YouTube video

Col. Larry Wilkerson discusses the danger inherent in the U.S. aligning its interests entirely with Israel’s and how American support is creating an untenable future for the state

Story Transcript

JESSICA DESVARIEUX: Welcome to The Real News Network. I’m Jessica Desvarieux in Baltimore. And welcome to this edition of the Wilkerson Report. Now joining us is Larry Wilkerson. He is the former chief of staff to former Secretary of State Colin Powell, and an adjunct professor at the College of William and Mary. And of course, a regular contributor to The Real News. Thanks so much for being with us Larry. COL. LARRY WILKERSON: Thanks for having me, Jessica. DESVARIEUX: So Larry, what are you tracking this week? WILKERSON: Uh, I’m tracking the U.S.-Israel situation. I spoke at the National Press Club on Friday 18 March and I spoke under the title of Israel: A Strategic Liability of the First Order. And I believe Israel has become just that, a strategic liability. There are of course, reasons other than grand strategy to maintain the relationship with Israel, and I would support most of those reasons–but I think it’s important that we begin a serious review of the relationship because Israel is becoming such a strategic liability for us, that it’s detrimental to our own national security. And this covers a whole gamut of actions both Israeli and U.S. that need to be reviewed. One of course is the massive amount of money we’ve been giving to Israel–over 3-plus billion dollars a year for a long time, over a generation. And the other 3 billion plus we’ve been giving to Egypt essentially as a bribe to keep Egypt in the peace treaty with Israel. This really limits discretionary spending for international relations by the State Department, and it ties the United States to Israel in a way it just shouldn’t be. It is one of the most successful economies in the Mediterranean, if not the world. And giving Israel this handout every year, year after year is just plain stupid. It’s dangerous too, because it gives the Israelis a lot of leeway and flexibility that as a state where they are today, wouldn’t be there otherwise. The other reason or the number of reasons, but the other significant reason we need to review it, is because all our hard power in the region is else where. It’s in Bahrain, with the largest fleet headquarters in the US arsenal. It’s in Qatar, with the largest air force complex in the US repertoire. It’s in Kuwait, the aircraft carrier for the United States in the region, as both Gulf Wars have proven. It’s in Egypt, It’s in Oman. It’s elsewhere than Israel. There’s no real hard power in Israel. And all of these other places where our hard power does exist, are jeopardized by our unbalanced relationship as Israel’s lawyer and unquestioning benefactor in the great power world. There are a number of reasons why we need to do this review. Not the least of which is the quagmire that is Southwest Asia right now–the civil war in Syria, the instability in Lebanon, the instability in Jordan, Iraq and so forth. The need for a rapprochement in Iran. And what all that mean in terms of our security with Israel and vice versa. Our security is not enhanced by the way we’re conducting this relationship. And Israel’s security as a matter a fact, is greatly endangered by the way we’re conducting this relationship. DESVARIEUX: Can you expand on that a bit? How is Israel more in danger? WILKERSON: The current ultra right wing leadership in Israel under Bibi Netanyahu–to give a historical context–actually probably contributed to the tension and the incredible shift in political momentum in Israel that lead to the assassination of Yitzhak Rabin. It’s not going too far to say that Netanyahu and his group created the circumstances that produced the assassin. This ended for all practical purposes and other purposes too, the peace effort. The effort to build a two stage, two viable stage, economically, financially, culturally, informationally and so forth, in the region-Israel and Palestine. It ended it. There is no more peace process. So the future for Israel, as contemplated by Netanyahu, is a greater Israel. Having secured the West Bank. Jerusalem as its capital, perhaps gotten Gaza back, parts of Lebanon, parts of Syria that’s now looking like it’s falling apart. And parts if not all of Jordan. This is Netanyahu’s ultimate goal. This is the Zionist ultimate goal. And so, that’s very dangerous because it’s not tenable. What you’re going to have is you’re going to have a one state solution. That state is going to be increasingly apartheid as the West Bank and Jerusalem are now. And as Israel proper is becoming more and more alike, that state’s going to be apartheid, it’s going to be untenable, it’s going to be eliminated by the international community if not the 350 to 400 million people around it who are opposed to it. So this is a situation that is okay for Israel’s short term security as Netanyahu conceives it, chaos in the region and so all of Israel’s enemies being in chaos can’t attack it, but it’s not very conducive, it’s not conducive at all, to the future security of Israel where it becomes this one state solution that is an apartheid state and is gradually forced to become something that will look very different from what it is today, even if it exists at all. That’s not good for Israel’s long-term security. DESVARIEUX: Larry, are you really that convinced that the international community would be so strongly against the quote unquote apartheid state that you mentioned Israel potentially becoming. What sort of signals do you see would actually support that? WILKERSON: Well my historical example there of course is South Africa which interestingly enough, intriguingly enough, Israel was aligned with strongly during its apartheid period. But more so that that historical example would be the untenable set of circumstances that this enclave in the middle east of about 5, 6 million Jews would wind up being to it’s Arab population, to it’s Palestine population, to the wider population in the region, as I said 300 to 400 million people. This is a situation that’s only supportable if the United States remains an unquestioning benefactor, arms provider, and technology provider for the Israeli State. I don’t think that’s- I just don’t think that’s going to happen because more and more people, perhaps begun on the Steven Walt and John Mearsheimer report on the Israel lobby-more and more people are having this discussion. More and more people are debating these issues. More and more people especially in the United States, but in the European Union and globally too, are questioning the relationship the United States has with Israel- are questioning the one-sided nature of that relationship, and even looking into and examining the history of the whole situation and finding out it’s very different than what the Israeli propagandists and public affairs people have told us. That it’s more akin to the US from 1866-1890 and the Indian wars when we ethnically cleansed our entire West virtually. It’s more akin to that than it is to the Jewish people having a home state in the middle east in the heart of Palestine. When you put these things together, when you put this deeper understanding of the history and a real codification of what the situation is today, no matter how much soul-felt heart you might have for Israel, no matter how much interest you might have in their democracy surviving, no matter how much you might feel you need to assuage your guilt over the Holocaust and so on, it’s very difficult to do the realpolitik of it and to justify what the United States has been doing. And what it increasingly looks like it’s going to do even more of. Netanyahu for example is, he’s arguing now for 5 or 6 billion a year. He’s arguing for more deeper relationships-military and intel to intel. This is a dangerous situation for the United States to get in on. I’ll remind the American people of what George Washington said, referring to France primarily at the time- of how dangerous it is for the United States to make it’s interests congruent with completely to another State’s interest. What we’ve done with Israel is make Israel’s interest our interest, as if we were the same state. People have said “Well Israel should just become the 51st state.” They’re not too far off in that in terms of the relationship we have with her today. The last time I spoke this way on your show, I compromised my ability to work for the Bernie Sanders Campaign. So now I’ve probably foreclosed my ability to work for anyone. It’s very hard to see how at present pace, this situation is going to change because the ultra right wing of Israel has captured AIPAC, and AIPAC has captured the United States Congress. And to a certain extent the oval office as well. DESVARIEUX: Well Larry, you’re always welcome here on The Real News. Thanks so much for being with us. WILKERSON: Thank you very much, Jessica. DESVARIEUX: And thank you for joining us on The Real News Network.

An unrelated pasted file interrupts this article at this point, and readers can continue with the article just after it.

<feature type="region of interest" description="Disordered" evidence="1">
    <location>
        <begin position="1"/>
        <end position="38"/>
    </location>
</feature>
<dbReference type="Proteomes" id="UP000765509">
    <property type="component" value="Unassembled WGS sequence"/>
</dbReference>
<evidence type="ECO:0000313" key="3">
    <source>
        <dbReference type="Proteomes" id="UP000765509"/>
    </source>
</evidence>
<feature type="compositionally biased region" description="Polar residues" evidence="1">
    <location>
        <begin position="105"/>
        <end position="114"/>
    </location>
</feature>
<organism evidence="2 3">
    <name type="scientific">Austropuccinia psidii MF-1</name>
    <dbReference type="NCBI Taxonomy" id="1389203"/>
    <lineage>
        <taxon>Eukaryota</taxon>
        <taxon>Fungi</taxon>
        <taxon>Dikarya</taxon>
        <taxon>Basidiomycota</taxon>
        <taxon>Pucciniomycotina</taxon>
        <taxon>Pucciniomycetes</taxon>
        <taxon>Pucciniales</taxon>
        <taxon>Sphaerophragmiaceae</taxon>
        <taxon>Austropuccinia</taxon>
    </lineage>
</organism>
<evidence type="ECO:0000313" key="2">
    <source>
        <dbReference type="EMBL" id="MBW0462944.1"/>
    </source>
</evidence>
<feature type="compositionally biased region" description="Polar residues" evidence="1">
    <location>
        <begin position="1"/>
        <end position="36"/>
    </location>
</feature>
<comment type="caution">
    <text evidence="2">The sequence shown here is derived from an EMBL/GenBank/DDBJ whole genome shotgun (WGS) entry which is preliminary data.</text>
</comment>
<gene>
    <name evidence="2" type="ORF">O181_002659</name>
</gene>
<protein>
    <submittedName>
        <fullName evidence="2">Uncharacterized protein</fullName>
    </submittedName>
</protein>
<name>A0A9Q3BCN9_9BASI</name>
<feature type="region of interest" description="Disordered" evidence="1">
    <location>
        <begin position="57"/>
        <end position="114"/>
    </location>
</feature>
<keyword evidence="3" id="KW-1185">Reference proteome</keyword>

DISCLAIMER: Please note that transcripts for The Real News Network are typed from a recording of the program. TRNN cannot guarantee their complete accuracy.

Creative Commons License

Republish our articles for free, online or in print, under a Creative Commons license.

Distinguished Adjunct Professor of Government and Public Policy

Lawrence Wilkerson's last positions in government were as Secretary of State Colin Powell's Chief of Staff (2002-05), Associate Director of the State Department's Policy Planning staff under the directorship of Ambassador Richard N. Haass, and member of that staff responsible for East Asia and the Pacific, political-military and legislative affairs (2001-02). Before serving at the State Department, Wilkerson served 31 years in the U.S. Army. During that time, he was a member of the faculty of the U.S. Naval War College (1987 to 1989), Special Assistant to General Powell when he was Chairman of the Joint Chiefs of Staff (1989-93), and Director and Deputy Director of the U.S. Marine Corps War College at Quantico, Virginia (1993-97). Wilkerson retired from active service in 1997 as a colonel, and began work as an advisor to General Powell. He has also taught national security affairs in the Honors Program at the George Washington University. He is currently working on a book about the first George W. Bush administration.